Comprehension of disaster pictorials across cultures

Gerda J. Blees, Willem M. Mak

Research output: Contribution to journalArticleAcademicpeer-review


In different countries, the use of pictorial information symbols to convey warnings and instructions is becoming more common. An important reason for this is that people from a variety of cultures can understand graphical symbols. However, symbols developed in one culture may not have the same meaning for people from other cultures. This study compared the comprehension of Dutch and Chinese participants of 30 pictorials from a series of 'universal' disaster pictorials by Dutch designers. Participants completed a Web survey measuring comprehension levels and judgements of five design features (semantic closeness, familiarity, meaningfulness, simplicity and concreteness) of the pictorials. Furthermore, the effect of showing context pictures on comprehension was investigated. Dutch participants showed a better comprehension of the pictorials than Chinese, indicating that the designers probably used conventions more familiar to Dutch than to Chinese people. However, the relative comprehensibility of different pictorials was similar: generally, the same pictorials were easier or more difficult to understand for both groups. Photographs conveying context information improved comprehension levels for Dutch and Chinese participants. This kind of contrastive research is useful for exploring interpretation differences of pictorials intended for use in different cultures.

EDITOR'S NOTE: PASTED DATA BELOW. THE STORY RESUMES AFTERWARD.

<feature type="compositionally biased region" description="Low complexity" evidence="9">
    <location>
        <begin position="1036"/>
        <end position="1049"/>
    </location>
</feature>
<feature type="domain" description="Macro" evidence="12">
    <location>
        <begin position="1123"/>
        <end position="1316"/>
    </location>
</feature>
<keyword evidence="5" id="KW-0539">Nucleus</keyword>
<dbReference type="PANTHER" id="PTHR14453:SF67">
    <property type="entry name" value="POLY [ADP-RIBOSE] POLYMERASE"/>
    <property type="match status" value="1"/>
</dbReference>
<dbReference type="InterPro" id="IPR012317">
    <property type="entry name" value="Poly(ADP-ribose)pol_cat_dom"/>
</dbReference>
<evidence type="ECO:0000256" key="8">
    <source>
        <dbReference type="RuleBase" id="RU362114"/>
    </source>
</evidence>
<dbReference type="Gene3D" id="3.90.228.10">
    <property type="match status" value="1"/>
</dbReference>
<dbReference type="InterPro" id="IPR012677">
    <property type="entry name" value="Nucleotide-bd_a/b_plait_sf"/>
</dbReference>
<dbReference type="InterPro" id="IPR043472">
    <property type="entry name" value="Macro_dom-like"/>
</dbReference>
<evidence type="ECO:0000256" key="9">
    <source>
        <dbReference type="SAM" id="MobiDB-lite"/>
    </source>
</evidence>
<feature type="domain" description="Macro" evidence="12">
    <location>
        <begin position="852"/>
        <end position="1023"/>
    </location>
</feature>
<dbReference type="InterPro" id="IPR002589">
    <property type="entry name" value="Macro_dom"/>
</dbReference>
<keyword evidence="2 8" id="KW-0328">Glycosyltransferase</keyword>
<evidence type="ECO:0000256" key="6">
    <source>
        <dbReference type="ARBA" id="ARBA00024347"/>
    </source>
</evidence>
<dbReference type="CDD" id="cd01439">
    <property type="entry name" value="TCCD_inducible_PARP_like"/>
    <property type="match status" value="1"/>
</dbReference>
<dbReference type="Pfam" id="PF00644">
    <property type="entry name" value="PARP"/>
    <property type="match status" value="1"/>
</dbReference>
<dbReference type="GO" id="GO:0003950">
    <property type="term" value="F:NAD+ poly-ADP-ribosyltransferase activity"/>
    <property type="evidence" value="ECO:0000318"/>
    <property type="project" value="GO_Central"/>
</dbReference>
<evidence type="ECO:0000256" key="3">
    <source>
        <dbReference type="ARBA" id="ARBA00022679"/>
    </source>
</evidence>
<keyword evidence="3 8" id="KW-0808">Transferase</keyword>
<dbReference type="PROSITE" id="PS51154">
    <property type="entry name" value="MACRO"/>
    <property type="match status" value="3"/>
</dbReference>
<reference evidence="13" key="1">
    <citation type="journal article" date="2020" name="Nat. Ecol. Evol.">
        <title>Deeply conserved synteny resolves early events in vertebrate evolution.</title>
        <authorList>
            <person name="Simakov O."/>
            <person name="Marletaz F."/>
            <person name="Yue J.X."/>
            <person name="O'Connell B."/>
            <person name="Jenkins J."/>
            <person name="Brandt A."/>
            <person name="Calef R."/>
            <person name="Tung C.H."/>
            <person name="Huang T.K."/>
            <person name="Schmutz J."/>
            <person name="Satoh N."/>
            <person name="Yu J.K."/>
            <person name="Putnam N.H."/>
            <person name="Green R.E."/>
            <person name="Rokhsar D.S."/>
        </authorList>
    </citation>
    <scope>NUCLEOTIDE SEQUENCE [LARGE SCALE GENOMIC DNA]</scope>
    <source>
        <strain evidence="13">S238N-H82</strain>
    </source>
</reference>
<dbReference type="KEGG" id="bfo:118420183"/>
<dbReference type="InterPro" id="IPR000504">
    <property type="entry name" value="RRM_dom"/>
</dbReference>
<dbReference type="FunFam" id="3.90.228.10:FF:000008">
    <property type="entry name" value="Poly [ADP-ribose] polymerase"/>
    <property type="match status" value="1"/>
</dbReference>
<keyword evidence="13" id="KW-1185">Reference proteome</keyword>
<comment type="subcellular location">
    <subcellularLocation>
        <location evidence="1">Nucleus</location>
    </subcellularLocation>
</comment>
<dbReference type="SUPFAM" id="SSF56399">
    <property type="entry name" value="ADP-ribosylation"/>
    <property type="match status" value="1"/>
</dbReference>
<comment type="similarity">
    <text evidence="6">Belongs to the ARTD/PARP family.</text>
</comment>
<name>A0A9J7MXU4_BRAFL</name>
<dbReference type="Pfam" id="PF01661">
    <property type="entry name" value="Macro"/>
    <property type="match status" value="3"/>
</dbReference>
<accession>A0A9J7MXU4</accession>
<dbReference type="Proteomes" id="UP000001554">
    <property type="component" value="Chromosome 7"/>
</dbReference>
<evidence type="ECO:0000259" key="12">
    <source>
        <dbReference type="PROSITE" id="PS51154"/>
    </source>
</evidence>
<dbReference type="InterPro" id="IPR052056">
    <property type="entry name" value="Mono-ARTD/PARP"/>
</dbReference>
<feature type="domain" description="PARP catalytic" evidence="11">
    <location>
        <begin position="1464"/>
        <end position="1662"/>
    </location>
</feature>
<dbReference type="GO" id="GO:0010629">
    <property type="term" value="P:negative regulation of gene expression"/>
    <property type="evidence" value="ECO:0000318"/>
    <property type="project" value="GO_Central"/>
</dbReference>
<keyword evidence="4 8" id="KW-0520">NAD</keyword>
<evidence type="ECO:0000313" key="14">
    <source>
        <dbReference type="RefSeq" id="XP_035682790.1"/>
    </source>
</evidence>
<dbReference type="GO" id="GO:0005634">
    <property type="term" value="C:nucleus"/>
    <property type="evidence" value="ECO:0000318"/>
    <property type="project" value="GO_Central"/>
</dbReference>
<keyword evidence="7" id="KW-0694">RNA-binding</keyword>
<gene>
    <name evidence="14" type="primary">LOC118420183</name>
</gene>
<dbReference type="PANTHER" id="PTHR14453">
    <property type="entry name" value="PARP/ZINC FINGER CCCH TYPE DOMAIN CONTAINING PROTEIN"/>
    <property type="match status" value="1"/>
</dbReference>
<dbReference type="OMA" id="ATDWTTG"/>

Original languageEnglish
Pages (from-to)699-716
Number of pages18
JournalJournal of Multilingual and Multicultural Development
Issue number7
Publication statusPublished - 1 Dec 2012


  • Chinese
  • cross-cultural comparison
  • Dutch
  • interpretation of pictorials
  • pictorial symbols


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